Swedish Realist Painter, 1853-1919
Swedish painter, illustrator and printmaker. He came from a poor family and studied (1866-76) at the Konstakademi in Stockholm, supporting himself throughout this period. From 1871 to 1878 he contributed illustrations to the comic journal Kaspar and the Ny illustrerad tidning. From 1875, for several decades, he was a prolific book illustrator, his most renowned work in this field being his drawings for Föltskärns beröttelser ('The Barber-surgeon's tales'; pubd 1883-4) by Zacharius Topelius, and the Rococo-inspired watercolours for the Samlade skaldeförsök ('Collected attempts at poetry'; pubd 1884) by the 18th-century Swedish author Anna Maria Lenngren. Related Paintings of Carl Larsson :. | The Bridge | clair-obscur | Study of a Girl wtih Pail and Broom | Esbjorn i lanstolen | nyponblom |
Related Artists:LAWRENCE, Sir Thomas
English painter (b. 1769, Bristol, d. 1830, London).
Thomas Lawrence was born in Bristol on May 4, 1769. At Devizes, where his father was landlord of the Black Bear Inn, Thomas's talents first became known. Fanny Burney, a prodigy herself, reports that in 1780 Sir Joshua Reynolds had already pronounced Lawrence the most promising genius he had ever met. When Thomas was 10, his father moved the family to Oxford and then to Bath to take advantage of the portrait skill of his son. At the age of 17 Lawrence began to paint in oil, all his previous work having been in pastel. In 1787 the family moved to London, and by 1789 he was challenging Reynolds. When Reynolds died in 1792, Lawrence was appointed to the lucrative post of painter in ordinary to the king. He soon became the foremost portrait painter in England, a position he maintained until his death. His portraits of women are models of beauty and elegance, whether the sitter be a tragic actress like Mrs. Siddons, a social figure like the Princess de Lieven, or a personal friend. At the close of the Napoleonic Wars, Lawrence was knighted and commissioned to paint the leading sovereigns and statesmen of Europe. When he returned to England in 1820, he was elected president of the Royal Academy; he handled the affairs of his office with tact and urbanity. He died on Jan. 7, 1830. Following the English masters of the 18th century, Reynolds, Thomas Gainsborough, and George Romney, Lawrence carried on the great tradition of society portraiture and raised it to new heights of dash and elegance, though not of psychological penetration. He was by no means an artist of the astonishing insight of Gainsborough, and he did not have the occasionally disconcerting originality of Reynolds. Lawrence had their faults: all were affected by the distorting demands of their fashionable clientele, and all succumbed to them. He had the least to say, and he reflected his sitters' own best views of themselves, yet even they must sometimes have been surprised at their own magnificence. Handsome his portraits undoubtedly are; all the women are strikingly beautiful, the men brave and distinguished. Lawrence enjoyed his great success. He lived for his work, never married, and was a prodigious worker. He was of an exceptionally generous nature, as an artist and as a man, with a rare talent for appreciating and encouraging the talents of others. He was an ardent collector of Old Master drawings; his collection, which was dispersed after his death,Emile Jean Horace Vernet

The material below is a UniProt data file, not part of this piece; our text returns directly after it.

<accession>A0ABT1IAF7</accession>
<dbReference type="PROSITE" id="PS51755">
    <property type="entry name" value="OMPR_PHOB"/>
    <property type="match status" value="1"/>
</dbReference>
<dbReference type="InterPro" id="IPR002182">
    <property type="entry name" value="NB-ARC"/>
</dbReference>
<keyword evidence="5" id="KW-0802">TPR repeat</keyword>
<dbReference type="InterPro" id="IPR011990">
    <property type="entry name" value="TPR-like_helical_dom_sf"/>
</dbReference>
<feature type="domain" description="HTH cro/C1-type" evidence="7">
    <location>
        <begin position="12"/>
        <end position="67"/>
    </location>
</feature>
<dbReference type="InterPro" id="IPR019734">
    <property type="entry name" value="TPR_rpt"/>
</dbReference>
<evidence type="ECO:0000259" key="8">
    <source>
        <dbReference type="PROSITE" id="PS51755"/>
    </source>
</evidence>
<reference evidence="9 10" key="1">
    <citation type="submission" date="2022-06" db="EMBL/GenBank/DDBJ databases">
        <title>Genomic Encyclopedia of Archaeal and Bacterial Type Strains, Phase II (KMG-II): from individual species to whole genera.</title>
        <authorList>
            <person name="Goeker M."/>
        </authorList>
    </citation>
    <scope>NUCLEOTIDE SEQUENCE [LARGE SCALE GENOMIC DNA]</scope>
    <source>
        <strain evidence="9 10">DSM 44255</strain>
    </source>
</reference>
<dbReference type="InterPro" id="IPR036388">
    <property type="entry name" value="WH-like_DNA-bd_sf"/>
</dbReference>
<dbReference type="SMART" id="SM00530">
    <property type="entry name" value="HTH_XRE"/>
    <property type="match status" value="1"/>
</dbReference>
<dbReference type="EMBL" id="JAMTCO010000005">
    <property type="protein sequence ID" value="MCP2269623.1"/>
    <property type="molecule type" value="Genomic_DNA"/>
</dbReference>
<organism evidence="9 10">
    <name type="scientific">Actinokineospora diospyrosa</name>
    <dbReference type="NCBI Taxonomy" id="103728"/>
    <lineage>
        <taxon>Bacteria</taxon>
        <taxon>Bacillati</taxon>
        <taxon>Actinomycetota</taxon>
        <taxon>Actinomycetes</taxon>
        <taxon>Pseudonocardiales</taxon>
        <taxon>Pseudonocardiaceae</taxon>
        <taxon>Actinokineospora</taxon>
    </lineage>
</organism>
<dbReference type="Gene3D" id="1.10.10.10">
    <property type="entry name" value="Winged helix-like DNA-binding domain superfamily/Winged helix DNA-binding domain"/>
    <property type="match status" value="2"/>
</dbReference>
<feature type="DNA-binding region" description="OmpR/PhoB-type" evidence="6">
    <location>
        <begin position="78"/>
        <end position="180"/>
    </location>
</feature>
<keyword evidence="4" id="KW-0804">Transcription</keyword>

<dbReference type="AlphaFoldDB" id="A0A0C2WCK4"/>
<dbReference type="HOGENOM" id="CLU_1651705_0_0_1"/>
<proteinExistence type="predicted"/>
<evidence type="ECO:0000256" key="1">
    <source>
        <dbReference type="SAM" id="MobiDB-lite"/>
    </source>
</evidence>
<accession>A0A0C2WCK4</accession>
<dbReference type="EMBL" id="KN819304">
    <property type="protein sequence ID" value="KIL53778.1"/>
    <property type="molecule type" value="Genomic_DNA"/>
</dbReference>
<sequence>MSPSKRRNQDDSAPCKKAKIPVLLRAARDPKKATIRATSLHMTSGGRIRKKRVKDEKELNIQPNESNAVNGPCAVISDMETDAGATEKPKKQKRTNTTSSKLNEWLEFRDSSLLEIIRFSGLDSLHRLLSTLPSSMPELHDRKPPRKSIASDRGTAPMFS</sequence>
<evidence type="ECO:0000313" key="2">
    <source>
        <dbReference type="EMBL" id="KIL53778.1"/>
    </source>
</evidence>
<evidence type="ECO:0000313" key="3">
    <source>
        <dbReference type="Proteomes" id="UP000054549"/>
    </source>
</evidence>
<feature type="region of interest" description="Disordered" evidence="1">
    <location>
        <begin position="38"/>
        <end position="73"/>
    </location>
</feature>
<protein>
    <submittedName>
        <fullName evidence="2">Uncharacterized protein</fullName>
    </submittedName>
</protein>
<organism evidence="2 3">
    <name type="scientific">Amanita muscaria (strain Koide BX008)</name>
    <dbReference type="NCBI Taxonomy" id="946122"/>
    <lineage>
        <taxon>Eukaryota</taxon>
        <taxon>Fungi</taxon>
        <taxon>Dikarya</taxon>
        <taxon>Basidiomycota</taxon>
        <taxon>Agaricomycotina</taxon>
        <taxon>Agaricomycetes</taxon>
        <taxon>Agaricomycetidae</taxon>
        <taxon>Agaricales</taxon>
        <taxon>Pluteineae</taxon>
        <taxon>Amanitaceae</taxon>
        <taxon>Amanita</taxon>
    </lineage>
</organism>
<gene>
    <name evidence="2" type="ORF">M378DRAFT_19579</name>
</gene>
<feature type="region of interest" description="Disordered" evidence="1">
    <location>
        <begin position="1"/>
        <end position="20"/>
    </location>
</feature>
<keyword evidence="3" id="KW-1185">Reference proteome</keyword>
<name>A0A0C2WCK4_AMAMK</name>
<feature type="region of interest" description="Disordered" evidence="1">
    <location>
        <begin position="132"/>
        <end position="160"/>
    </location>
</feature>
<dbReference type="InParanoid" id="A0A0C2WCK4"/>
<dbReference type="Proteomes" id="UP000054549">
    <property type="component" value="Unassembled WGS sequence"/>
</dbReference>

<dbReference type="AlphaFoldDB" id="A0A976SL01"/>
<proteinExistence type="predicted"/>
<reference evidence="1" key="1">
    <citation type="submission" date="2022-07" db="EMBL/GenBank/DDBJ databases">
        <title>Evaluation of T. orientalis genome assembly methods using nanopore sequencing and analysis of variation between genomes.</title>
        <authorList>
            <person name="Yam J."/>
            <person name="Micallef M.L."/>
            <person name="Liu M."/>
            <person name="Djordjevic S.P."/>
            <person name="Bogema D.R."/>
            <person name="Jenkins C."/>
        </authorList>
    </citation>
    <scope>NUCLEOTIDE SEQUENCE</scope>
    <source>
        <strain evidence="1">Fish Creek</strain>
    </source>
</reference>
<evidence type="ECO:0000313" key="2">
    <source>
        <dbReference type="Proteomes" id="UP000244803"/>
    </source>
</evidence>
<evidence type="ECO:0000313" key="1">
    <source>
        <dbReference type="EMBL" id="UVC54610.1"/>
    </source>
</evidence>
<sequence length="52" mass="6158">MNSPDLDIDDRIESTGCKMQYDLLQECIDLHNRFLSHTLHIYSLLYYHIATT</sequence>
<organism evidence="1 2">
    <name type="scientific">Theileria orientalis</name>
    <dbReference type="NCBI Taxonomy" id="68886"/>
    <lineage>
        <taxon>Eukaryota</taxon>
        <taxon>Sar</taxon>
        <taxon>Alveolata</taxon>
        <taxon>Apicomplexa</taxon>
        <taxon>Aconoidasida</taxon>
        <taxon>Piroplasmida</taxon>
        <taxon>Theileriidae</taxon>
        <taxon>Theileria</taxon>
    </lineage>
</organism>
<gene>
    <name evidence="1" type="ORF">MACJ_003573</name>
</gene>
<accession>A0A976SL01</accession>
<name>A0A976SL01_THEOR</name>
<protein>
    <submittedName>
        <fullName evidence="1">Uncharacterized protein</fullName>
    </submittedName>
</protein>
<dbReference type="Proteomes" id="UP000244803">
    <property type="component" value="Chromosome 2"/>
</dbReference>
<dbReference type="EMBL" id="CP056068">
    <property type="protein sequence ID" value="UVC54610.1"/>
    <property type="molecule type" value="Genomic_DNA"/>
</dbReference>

French, 1789-1863,Painter, son of Carle Vernet. He was born in his father's lodgings at the Palais du Louvre, where his grandfather Joseph Vernet also lived; his maternal grandfather was Jean-Michel Moreau. To these antecedents and influences are ascribed the supreme ease of his public career, his almost incredible facility and his fecundity. His early training in his father's studio was supplemented by formal academic training with Francois-Andre Vincent until 1810, when he competed unsuccessfully for the Prix de Rome. He first exhibited at the Salon in 1812. In 1814 Vernet received the Legion d'honneur for the part he played in the defence of Paris, which he commemorated in the Clichy Gate: The Defence of Paris, 30 March 1814.John Hamilton Mortimer
ARA (1740-1779) was a British Neoclassical figure and landscape painter and printmaker, known for romantic paintings set in Italy, works depicting conversations, and works drawn in the 1770s portraying war scenes, similar to those of Salvator Rosa.
Mortimer became President of the Society of Artists in 1774, five years before his death, at age 39.
John Hamilton Mortimer was born on 17 September 1740 at Eastbourne. Not much is known about his family, other than that his father was a customs officer, a dealer in flour and owner of several mills. By 1757, while he was still young, he was studying in London at the Duke of Richmond's Academy. During this time he became a friend of Joseph Wright, a fellow student at the Academy - a friendship which would endure throughout Mortimer's life. Mortimer is also known to have had some professional relationship with the artist Samuel Ireland, who was involved with etching Mortimer's work. At the St Martin's Lane Academy his fellow students included Thomas Jones and William Pars. In 1759 Mortimer won a first prize for a study after Michelangelo's Bacchus and a second prize for a life drawing.
He began to display his works on a regular basis from the early 1760s onwards. He became an active member of the Society of Artists and President of the Society in 1774.